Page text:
M5 tragedy will have big repercussions

Although it is still too early to say what caused the M5 tragedy last weekend, it is more than likely the awful loss of life in the conflagration may have far reaching effects on the future of motoring in the UK. Speed limits, the number of lanes on motorways, health and safety issues surrounding fireworks will all be closely examined over the next few months.

Financial benefits from an increase in limits

In recent months the Ministry of Transport have been suggesting that they may consider increasing the limit on motorways from 70 mph to 80 mph. Philip Hammond who recently left the Ministry had been a champion for the increase saying drivers who typically cover their vehicles with commercial vehicle insurance would benefit greatly from reduced travelling times, and the country as a whole would benefit by the millions of pounds worth of savings lower transport costs would generate. The argument put forward by supporters of the increase was that modern cars and vans were built much better than their counterparts of fifty years ago when the motorway network was started, and that the safety features built into cars today made them much more robust, a fact confirmed by van insurance companies and regular car insurance providers. Proponents of the plan also believe roads and the motorway infrastructure are much better than when the 70 mph limit was introduced back in the 1960s.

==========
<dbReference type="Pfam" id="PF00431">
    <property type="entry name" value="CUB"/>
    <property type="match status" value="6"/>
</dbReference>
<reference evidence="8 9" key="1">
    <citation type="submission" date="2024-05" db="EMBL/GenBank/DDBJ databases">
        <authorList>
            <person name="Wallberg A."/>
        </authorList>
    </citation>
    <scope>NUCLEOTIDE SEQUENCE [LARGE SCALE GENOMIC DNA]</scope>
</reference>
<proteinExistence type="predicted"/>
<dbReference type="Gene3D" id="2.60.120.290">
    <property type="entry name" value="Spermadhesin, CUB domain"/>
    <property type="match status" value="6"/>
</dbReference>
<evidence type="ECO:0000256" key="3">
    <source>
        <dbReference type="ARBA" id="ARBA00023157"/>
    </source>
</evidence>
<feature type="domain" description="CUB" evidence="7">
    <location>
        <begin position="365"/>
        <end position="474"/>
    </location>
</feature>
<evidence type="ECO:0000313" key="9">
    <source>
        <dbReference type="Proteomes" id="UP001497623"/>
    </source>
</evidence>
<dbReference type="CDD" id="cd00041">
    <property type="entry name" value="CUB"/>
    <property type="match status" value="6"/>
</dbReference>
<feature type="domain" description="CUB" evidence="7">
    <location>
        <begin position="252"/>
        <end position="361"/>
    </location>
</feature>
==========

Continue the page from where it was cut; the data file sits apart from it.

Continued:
Motoring organisation calls for trial

Already some motoring groups are stating that the disastrous crash on Friday evening which left 7 people dead, over 50 injured and 34 mangled and burnt out vehicles should not stop the consultation over an increase in the speed limit. The Institute of Advanced Motorists has already called for a trial at 80 mph on a designated stretch of motorway saying that most motorists ignore the 70 mph limit when conditions are appropriate already.

Safety groups opposed

Road Safety groups have been opposed to the proposals from the start and spokespeople for the Royal Society for the Prevention of Accidents (RoSPA) and BRAKE both confirmed that the accident had not changed their opinions in any way; they believe that any increase in the speed limit will put more lives at risk.



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